When Mike returns, he is shocked, I was fully functional when he left. Now I am making a growling sound and he looks ghostly to me, ringed with light. He is there when I first ask for drugs, and he is pounding down the hallway when I am not given them immediately. The first shot of Stadol calms me down, but does little to numb the pain. My mother appears, I notice the concern in her face, the bright noise of her eyeshadow. The nurse checks me and says I am five centimeters. "Five?" I ask, unbelieving. She runs to get the doctor, who uses a long pink hook to break my waters. The warm gush feels wonderful; for a moment I am embarrassed to be soaked, but then the pain comes back and I forget.

I beg the nurse for another shot of Stadol, an epidural, something, anything. She says it might be a while for the anesthesiologist to get there, and she's concerned about my last shot...she tries to talk me down. I keep saying "I understand, I understand," until I'm screaming the words...she cracks and gives me another shot. Before I know what's happening, the anesthesiologist is there, garbed in reassuring blue. The epidural doesn't hurt--I've had a spinal tap before--but staying still is a ludicrous challenge. The effect is immediate...I go from feeling full body cramps (kind of like concrete is being poured into my uterus) to feeling a small electric sensation along my spine.

I become calm. I speak in complete sentences. My mother and Mike are there; we are all excited by my progress. I continue to talk even though I am given oxygen, much to the nurse's concern. As the epidural kicks in, Mike looks at the monitor and tells me I'm having contractions...otherwise, I would have no clue.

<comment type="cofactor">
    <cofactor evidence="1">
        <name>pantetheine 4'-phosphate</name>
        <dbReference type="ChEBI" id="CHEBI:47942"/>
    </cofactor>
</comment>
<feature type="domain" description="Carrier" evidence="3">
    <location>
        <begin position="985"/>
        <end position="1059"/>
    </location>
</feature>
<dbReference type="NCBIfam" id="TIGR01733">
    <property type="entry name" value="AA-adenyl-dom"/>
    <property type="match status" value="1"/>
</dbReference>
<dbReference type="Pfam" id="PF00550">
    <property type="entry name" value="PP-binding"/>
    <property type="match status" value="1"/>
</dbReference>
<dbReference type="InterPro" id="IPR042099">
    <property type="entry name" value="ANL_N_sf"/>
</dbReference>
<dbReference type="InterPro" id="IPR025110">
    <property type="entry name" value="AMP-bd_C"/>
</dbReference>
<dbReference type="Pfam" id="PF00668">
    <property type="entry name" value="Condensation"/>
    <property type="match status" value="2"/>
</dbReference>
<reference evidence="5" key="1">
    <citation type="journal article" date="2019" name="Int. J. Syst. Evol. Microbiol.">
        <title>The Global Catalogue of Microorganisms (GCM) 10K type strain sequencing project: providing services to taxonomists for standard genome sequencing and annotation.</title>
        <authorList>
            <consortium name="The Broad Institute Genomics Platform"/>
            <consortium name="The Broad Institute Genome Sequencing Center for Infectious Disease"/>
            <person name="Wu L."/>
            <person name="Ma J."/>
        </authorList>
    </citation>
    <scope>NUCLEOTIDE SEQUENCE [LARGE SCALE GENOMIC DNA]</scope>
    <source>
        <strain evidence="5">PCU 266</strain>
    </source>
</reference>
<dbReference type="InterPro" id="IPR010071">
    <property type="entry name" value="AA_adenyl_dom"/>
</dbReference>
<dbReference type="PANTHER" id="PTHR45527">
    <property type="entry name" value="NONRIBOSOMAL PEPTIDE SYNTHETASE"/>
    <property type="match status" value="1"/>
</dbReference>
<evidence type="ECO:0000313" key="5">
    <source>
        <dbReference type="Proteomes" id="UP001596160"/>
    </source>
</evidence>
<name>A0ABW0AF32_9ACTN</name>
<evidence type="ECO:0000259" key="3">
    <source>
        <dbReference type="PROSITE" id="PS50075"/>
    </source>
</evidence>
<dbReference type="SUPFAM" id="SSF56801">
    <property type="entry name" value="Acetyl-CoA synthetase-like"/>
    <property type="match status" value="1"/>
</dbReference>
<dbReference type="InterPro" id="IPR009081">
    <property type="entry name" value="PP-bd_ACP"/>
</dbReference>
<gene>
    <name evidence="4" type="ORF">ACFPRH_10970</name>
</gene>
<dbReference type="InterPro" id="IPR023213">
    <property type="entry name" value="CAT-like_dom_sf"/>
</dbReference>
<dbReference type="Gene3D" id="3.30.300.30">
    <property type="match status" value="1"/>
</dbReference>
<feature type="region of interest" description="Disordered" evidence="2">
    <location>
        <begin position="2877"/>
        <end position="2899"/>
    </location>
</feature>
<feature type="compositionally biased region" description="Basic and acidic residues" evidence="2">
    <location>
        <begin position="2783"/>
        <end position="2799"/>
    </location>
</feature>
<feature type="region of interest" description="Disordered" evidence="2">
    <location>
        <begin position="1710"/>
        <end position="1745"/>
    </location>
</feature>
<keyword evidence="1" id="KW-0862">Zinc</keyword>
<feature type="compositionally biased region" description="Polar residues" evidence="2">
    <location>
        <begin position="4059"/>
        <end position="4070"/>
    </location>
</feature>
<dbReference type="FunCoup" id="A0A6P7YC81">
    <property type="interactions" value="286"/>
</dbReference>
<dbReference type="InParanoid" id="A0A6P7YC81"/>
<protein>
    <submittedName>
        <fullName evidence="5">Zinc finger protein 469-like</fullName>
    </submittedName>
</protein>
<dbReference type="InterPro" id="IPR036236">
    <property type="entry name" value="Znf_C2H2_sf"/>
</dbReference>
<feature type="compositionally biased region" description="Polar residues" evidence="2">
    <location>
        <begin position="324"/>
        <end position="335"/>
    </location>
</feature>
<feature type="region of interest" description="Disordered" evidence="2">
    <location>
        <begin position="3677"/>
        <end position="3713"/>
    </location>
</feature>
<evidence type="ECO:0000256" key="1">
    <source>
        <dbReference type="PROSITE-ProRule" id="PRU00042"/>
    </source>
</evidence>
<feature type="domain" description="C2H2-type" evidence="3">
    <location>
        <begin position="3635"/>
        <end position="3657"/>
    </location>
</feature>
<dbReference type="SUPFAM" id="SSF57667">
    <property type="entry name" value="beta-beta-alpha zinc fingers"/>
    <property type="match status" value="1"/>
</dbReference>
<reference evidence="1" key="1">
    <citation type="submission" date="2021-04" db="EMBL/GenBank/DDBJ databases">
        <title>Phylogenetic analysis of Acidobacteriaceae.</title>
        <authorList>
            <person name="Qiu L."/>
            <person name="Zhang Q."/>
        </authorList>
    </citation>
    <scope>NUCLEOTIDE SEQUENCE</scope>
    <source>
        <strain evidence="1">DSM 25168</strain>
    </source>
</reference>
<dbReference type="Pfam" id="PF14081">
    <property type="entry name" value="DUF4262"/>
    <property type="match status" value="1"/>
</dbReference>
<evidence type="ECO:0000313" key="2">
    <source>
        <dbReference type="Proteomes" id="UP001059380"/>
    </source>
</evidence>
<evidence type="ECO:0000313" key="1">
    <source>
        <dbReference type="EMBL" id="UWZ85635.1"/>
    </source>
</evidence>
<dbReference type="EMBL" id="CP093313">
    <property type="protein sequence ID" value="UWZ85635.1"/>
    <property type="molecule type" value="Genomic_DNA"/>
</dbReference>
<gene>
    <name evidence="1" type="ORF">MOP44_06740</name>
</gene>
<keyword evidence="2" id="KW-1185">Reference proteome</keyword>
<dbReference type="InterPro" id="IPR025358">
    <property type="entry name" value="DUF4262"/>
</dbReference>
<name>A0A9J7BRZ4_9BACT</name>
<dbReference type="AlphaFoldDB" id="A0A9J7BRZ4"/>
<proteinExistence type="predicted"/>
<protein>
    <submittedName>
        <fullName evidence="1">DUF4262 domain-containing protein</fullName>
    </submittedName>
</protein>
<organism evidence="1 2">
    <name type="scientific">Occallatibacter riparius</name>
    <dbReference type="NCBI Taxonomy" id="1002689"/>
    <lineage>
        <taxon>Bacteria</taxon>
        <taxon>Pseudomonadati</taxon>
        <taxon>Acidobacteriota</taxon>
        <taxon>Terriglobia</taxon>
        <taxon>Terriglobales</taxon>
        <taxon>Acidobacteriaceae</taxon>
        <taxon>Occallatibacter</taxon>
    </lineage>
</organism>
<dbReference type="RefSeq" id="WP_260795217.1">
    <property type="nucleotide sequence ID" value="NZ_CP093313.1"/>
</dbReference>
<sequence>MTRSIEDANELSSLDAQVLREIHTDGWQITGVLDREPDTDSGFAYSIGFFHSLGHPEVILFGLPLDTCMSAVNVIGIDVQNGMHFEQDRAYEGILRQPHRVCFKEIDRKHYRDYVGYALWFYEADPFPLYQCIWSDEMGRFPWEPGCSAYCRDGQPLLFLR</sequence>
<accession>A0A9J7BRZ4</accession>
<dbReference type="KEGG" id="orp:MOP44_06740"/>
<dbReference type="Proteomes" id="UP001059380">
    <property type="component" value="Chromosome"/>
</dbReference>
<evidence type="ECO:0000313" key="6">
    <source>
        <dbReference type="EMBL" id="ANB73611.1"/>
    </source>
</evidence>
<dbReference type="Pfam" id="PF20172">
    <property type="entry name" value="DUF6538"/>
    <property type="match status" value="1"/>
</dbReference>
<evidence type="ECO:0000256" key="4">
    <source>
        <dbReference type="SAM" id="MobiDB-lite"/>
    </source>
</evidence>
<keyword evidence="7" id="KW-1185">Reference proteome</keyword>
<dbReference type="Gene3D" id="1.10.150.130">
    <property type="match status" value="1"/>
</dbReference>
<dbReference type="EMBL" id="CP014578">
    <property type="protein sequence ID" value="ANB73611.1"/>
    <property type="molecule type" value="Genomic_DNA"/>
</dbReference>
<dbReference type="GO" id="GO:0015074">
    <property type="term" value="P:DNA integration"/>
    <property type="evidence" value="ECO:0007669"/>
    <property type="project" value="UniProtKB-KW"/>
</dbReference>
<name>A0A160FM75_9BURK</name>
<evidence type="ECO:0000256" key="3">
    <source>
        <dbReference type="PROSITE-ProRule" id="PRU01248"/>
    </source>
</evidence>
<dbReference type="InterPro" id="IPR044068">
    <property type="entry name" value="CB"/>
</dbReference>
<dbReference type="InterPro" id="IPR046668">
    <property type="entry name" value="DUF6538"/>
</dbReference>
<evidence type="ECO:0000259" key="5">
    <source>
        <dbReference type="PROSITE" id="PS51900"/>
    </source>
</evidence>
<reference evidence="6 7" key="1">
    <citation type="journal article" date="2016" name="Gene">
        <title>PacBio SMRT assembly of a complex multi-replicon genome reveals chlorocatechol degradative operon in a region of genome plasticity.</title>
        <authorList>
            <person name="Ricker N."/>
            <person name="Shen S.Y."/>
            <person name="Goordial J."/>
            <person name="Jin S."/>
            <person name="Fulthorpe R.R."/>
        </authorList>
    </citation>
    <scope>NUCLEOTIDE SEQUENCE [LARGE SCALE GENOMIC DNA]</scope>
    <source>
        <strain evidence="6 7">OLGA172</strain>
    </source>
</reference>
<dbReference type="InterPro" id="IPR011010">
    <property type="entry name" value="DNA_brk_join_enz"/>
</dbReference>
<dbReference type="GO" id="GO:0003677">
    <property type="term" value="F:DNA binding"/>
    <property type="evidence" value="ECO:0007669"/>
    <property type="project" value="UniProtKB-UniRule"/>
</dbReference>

The doctor checks me again. She looks very concerned, pale beneath her summer tan. "You're nine centimeters," she says. "But the baby still hasn't dropped. I'm going to do a c-section."

I always thought I'd greet this news with anger, fear...but at this point I don't care. I want it over.

It's amazing how quickly I am prepped for surgery...soon nurses in blue are wheeling me down the hallway.

Tristan's Birth

The OR is horribly bright, all white walls with florescent lights. A blue drape separates me from my torso and the team of doctors. An anesthesiologist sits by my head, explaining what is going on. My arms are strapped down, Mike is given scrubs to wear.

"You might feel some tugging," I am told. I feel a little pressure, nothing more, and a doctor tells Mike to look up. Suddenly, I hear crying, the most beautiful sound in the world. Someone says, "That is a big, big boy." Mike looks at me and says, "He's perfect, absolutely perfect." The anesthesiologist pulls the drape back a little so I can see him on the warming table; still strapped down, I can only see a little pink foot. I can hear him crying, though. Finally, he is brought to me for a second, placed by my head so I can kiss his sweet face. I am amazed at how alert he looks, and by his perfect features. He has a fluff of blond hair and gray-blue eyes.

The next few hours were pretty depressing. I was taken to recovery, Tristan was taken to the nursery...and I didn't see him for two hours. Mike was with him as he was given a bath, and examined by a pediatrician. I got some morphine and a catheter.

Finally, my baby was brought to me. Even though I had major surgery after two days of labor, I wasn't the least bit tired. I was too excited, too name it.


Tristan weighed nine pounds, nine ounces at birth. I had told the doctors several times during my pregnancy that he was too big to deliver...after all, I had his feet in my ribcage for several months. In the end, I was very upset that I was given several painful inductions when a scheduled c- section would have been the best route.

A c-section is very draining physically and emotionally. I couldn't do the things I wanted to the most...hold my son, change his diapers, rock him to sleep. My birth experience is very difficult to think about; I worry now that all my future births will be the same.

I have the best distraction from the pain, though...the sweetest little boy I've ever seen. Even in my wildest dreams, I never imagined this perfect, peaceful child.